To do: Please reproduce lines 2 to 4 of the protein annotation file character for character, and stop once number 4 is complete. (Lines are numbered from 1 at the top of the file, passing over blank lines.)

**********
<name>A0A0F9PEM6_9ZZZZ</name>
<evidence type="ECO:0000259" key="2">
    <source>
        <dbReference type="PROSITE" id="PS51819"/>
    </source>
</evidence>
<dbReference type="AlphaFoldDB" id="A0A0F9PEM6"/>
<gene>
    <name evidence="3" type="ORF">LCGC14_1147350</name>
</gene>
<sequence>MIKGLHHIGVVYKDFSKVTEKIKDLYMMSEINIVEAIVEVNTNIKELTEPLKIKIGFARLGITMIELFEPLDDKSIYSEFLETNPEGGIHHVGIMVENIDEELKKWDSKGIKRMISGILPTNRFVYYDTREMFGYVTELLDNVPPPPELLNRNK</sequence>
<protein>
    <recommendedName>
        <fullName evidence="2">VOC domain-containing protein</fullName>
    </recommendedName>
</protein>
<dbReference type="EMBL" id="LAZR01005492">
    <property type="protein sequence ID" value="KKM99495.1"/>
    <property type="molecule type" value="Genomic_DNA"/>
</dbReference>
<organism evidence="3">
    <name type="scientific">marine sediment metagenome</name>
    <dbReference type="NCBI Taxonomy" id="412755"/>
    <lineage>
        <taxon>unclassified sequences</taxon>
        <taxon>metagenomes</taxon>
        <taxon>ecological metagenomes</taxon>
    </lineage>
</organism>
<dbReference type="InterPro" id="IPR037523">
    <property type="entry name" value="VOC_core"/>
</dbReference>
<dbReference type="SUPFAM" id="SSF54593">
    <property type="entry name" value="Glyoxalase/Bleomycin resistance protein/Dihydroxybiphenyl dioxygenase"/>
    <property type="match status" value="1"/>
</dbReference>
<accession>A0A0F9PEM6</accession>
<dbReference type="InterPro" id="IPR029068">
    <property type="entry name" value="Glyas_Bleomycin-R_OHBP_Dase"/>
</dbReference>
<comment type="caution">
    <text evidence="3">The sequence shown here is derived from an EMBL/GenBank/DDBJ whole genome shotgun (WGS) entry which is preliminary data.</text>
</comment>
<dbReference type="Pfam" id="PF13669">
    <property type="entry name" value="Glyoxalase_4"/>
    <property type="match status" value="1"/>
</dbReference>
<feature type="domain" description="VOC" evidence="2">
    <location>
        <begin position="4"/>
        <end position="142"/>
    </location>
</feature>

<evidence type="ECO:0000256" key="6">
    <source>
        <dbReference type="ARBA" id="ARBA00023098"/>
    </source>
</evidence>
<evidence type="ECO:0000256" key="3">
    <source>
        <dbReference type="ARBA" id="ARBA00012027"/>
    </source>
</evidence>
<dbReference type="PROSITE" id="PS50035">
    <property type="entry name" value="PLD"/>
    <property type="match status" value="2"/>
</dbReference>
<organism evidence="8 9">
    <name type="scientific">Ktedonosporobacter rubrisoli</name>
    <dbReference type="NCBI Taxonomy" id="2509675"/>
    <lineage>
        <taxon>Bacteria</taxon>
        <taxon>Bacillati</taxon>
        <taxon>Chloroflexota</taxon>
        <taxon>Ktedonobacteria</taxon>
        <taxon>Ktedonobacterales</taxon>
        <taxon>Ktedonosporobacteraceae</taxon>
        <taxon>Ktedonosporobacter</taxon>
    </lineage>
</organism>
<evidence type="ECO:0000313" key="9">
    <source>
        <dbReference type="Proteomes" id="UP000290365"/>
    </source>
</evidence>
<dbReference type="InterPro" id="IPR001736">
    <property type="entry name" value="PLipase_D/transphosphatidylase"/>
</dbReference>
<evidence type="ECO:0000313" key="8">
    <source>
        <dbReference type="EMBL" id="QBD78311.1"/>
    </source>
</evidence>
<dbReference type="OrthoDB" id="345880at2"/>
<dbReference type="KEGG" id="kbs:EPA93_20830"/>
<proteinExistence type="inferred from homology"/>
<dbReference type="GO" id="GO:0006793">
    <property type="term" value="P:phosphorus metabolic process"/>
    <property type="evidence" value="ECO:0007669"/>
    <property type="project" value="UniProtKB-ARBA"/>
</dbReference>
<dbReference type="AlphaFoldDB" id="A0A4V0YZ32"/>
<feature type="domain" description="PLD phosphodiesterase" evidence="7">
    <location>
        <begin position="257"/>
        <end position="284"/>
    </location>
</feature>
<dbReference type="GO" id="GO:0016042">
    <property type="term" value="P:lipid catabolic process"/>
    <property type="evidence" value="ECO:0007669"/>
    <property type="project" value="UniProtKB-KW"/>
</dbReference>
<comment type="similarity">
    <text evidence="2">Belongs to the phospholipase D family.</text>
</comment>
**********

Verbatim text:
<evidence type="ECO:0000259" key="2">
    <source>
        <dbReference type="PROSITE" id="PS51819"/>